retract

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re·tract

(rē-trakt'),
To shrink, draw back, or pull apart.
[L. re-traho, pp. -tractus, a drawing back]

retract

(ri-trakt′) [L. retractus, drawn back]
To draw back.
retractable (′ă-bĕl), adjective
References in periodicals archive ?
Elle a, en outre, ete l'occasion de presenter des exposes et des experiences en matiere de droits au choix, a l'information, a la retractation, a la representation et a la protection des droits economiques ainsi que sur la strategie de protection du consommateur et des mesures de sa mise en oeuvre.
Elsewhere he writes: "at this time, such coercion displeased me because I had not yet learned either how much evil their impunity would dare or to what extent the application of discipline could bring about their improvement": Augustine, Retractationes, ii.5 (ch.
Augustine's thought evolved, as he admitted in the Retractations, and any particular declaration needs to be considered in relation to the circumstances in which it was made, before it is accepted as typical of his theology.
Canisius has in mind Augustine's comment in the Retractations (2.63) about his Enchiridion, a treatise on faith, hope, and love addressed to Laurentius.
L'Homme foudroye se construit donc par avancees et retractations, dans l'attente d'un roman ideal dont le narrateur nous entretient a tout propos mais qui tarde a venir, comme cette Carissima qu'il promet au mllieu du livre (266).
Bogan, Saint Augustine; The Retractations, The Fathers of the Church, lx (washington, D.C., 1968), 217: ~I also wrote two books to Jerome, the priest, who was living in Bethlehem -- one on the origin of the soul of man, the second on a passage from the Apostle James.' (23) CCSL, 57, 126-7; trans.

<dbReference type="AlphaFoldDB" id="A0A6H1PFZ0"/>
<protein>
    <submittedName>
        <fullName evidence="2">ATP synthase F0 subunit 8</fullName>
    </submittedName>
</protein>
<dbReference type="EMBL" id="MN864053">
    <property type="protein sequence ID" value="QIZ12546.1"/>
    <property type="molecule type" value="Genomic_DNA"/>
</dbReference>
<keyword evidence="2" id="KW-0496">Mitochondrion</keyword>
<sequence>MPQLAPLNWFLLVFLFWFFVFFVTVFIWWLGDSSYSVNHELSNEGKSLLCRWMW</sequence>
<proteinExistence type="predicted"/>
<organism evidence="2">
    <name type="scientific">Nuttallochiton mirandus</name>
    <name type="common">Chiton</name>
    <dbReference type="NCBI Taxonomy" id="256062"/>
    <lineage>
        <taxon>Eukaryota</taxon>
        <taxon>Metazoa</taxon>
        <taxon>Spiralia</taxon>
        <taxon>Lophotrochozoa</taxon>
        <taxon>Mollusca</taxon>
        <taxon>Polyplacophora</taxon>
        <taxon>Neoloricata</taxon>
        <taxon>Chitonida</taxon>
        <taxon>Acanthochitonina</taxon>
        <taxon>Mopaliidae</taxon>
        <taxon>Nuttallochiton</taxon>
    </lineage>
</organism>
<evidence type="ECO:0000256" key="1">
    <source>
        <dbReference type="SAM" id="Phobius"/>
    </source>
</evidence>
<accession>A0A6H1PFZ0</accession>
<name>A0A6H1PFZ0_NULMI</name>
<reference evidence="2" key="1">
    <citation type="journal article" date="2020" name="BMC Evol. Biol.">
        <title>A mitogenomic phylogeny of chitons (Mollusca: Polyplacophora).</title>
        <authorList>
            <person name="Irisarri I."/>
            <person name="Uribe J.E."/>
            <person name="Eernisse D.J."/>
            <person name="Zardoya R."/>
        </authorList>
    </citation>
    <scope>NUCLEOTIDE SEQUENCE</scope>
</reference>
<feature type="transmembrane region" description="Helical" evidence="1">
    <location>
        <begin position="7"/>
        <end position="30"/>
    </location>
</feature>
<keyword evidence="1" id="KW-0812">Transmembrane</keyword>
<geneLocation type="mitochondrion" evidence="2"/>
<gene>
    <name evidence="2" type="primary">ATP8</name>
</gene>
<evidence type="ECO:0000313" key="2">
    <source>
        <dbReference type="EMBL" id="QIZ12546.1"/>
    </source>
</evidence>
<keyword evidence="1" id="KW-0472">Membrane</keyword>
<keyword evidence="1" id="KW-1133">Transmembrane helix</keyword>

Thus, like Augustine, who in the Retractations provided later commentary and clarification on all his writings, T.
The first concerns the referential integrity of the text, that point of instability that Gerald himself clearly wishes to bring to the reader's attention in his Retractationes. Since, as Gerald later recognizes, the sexual monstrosities of Ireland were not empirically-observed phenomena, then it is justifiable to postulate that they may be the products of style rather than nature, deliberate misrepresentations intended to occlude fact: after all, the Topographia is populated by prodigies which are indeed hermaphroditic if assessed according to Alain's definitions of the word, home to ladies with beards, to creatures that are male on one side and female on the other, and to the offspring of man and beast.